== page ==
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Last updated October 18, 2019. 4 minute read

How to use edging to avoid PE (premature ejaculation)

PE can result from a genetic predisposition, or it can be a “learned” behavior. In either case, if you experience PE, you probably want to resolve it as quickly as possible. Several strategies are effective, and one of them is edging.

Self Written by Michael Martin
Reviewed by Mike Bohl, MD, MPH

As men learn early on, penises are unpredictable things—and sometimes, they’re too predictable. For some men who experience premature ejaculation (PE), the latter is a bothersome truth that can impede a good sex life, leading to a loss of confidence and maybe even the desire to avoid intimacy altogether. PE is when you ejaculate sooner than you or your partner would like. According to Seth Cohen, MD, a urologist with NYU Langone Health, PE can result from a genetic predisposition, or it can be a “learned” behavior. In either case, if you experience PE, you probably want to resolve it as quickly as possible. Several strategies are effective, and one of them is edging.


  • Premature ejaculation (PE) is a common male sexual dysfunction.
  • Edging is a technique that helps treat and prevent PE, with the goal of improving intimacy and one’s sex life.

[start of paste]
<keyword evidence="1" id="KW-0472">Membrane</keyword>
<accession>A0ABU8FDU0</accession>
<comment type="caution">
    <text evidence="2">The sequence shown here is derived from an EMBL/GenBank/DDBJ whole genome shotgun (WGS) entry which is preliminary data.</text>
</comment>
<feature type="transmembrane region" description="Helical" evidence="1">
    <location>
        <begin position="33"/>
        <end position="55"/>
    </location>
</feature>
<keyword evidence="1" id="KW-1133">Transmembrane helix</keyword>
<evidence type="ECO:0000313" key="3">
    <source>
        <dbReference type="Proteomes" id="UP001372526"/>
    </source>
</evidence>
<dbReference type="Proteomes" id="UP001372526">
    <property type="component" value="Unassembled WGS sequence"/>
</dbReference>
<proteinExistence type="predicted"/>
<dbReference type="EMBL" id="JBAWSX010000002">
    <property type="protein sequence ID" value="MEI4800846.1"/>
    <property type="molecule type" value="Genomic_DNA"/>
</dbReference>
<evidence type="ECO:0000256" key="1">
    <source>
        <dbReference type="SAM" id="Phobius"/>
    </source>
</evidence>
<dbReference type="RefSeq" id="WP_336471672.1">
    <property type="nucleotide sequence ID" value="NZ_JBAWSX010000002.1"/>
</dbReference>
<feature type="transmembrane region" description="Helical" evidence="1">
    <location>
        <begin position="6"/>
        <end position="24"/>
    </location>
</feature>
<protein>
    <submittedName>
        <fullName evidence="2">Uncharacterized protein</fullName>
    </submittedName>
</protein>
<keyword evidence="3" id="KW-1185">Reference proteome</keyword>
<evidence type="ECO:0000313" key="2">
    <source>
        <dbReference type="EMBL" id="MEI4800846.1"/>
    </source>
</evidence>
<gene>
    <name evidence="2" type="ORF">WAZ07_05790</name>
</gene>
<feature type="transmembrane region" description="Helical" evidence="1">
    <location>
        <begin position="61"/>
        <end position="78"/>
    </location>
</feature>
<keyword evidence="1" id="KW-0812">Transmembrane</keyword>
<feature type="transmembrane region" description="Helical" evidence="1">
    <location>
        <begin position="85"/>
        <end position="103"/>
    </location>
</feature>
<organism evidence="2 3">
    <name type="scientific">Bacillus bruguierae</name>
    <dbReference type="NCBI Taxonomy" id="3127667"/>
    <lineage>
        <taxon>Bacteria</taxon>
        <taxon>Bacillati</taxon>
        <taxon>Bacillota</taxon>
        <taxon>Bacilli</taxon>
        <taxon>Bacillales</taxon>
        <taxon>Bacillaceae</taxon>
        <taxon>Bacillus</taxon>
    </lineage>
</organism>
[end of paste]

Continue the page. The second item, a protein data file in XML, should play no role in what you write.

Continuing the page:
• Edging, or orgasm control, can be performed solo or with a partner.
  • The point of edging is to experience sexual stimulation until just before the point of orgasm, delaying ejaculation.

What is edging?

Also called “surfing,” “peaking,” “teasing,” or “orgasm control,” edging is the practice of bringing yourself right to the brink of climax, without going over.

Edging was described as “slow masturbation” in The New Joy of Sex. The technique is also mentioned in a few intriguing but perhaps excessively titled how-to books like The One-Hour Orgasm and Massive Extended Orgasm.


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You don’t have to do it for an hour. Or orgasm for an hour. Or learn to have sex for an hour. (In fact, the average duration of penis-in-vagina sex is 5.4 minutes, and most women who have sex with men say their desired duration of penetration is 7 to 13 minutes.) The goal is just to prolong things a bit and increase your sexual stamina.

Edging can be helpful in dealing with premature ejaculation (PE). By edging, you’re basically getting to know your body better. The point is to recognize what it feels like when you’re right about to come, so you can slow down, back off, resume foreplay, have a light snack—whatever will delay your ejaculation until you and your partner are sexually satisfied.

How does edging work?

When edging, you stimulate yourself nearly to the “point of no return,” otherwise known as the end of the “plateau phase” of orgasmic response. The plateau phase is a pretty brief period of the sexual response cycle: It’s the point where, if sexual stimulation continues, you’re pretty sure you’re going to come. It extends right to the point when ejaculating is inevitable.

During an edging session, you stimulate yourself (or have a partner stimulate you). Before reaching the point of no return, you back off before letting yourself climax. You might downshift gears, so to speak, slowing down, or altering stimulation. Or pause and rest. Then you repeat the process if you’d like.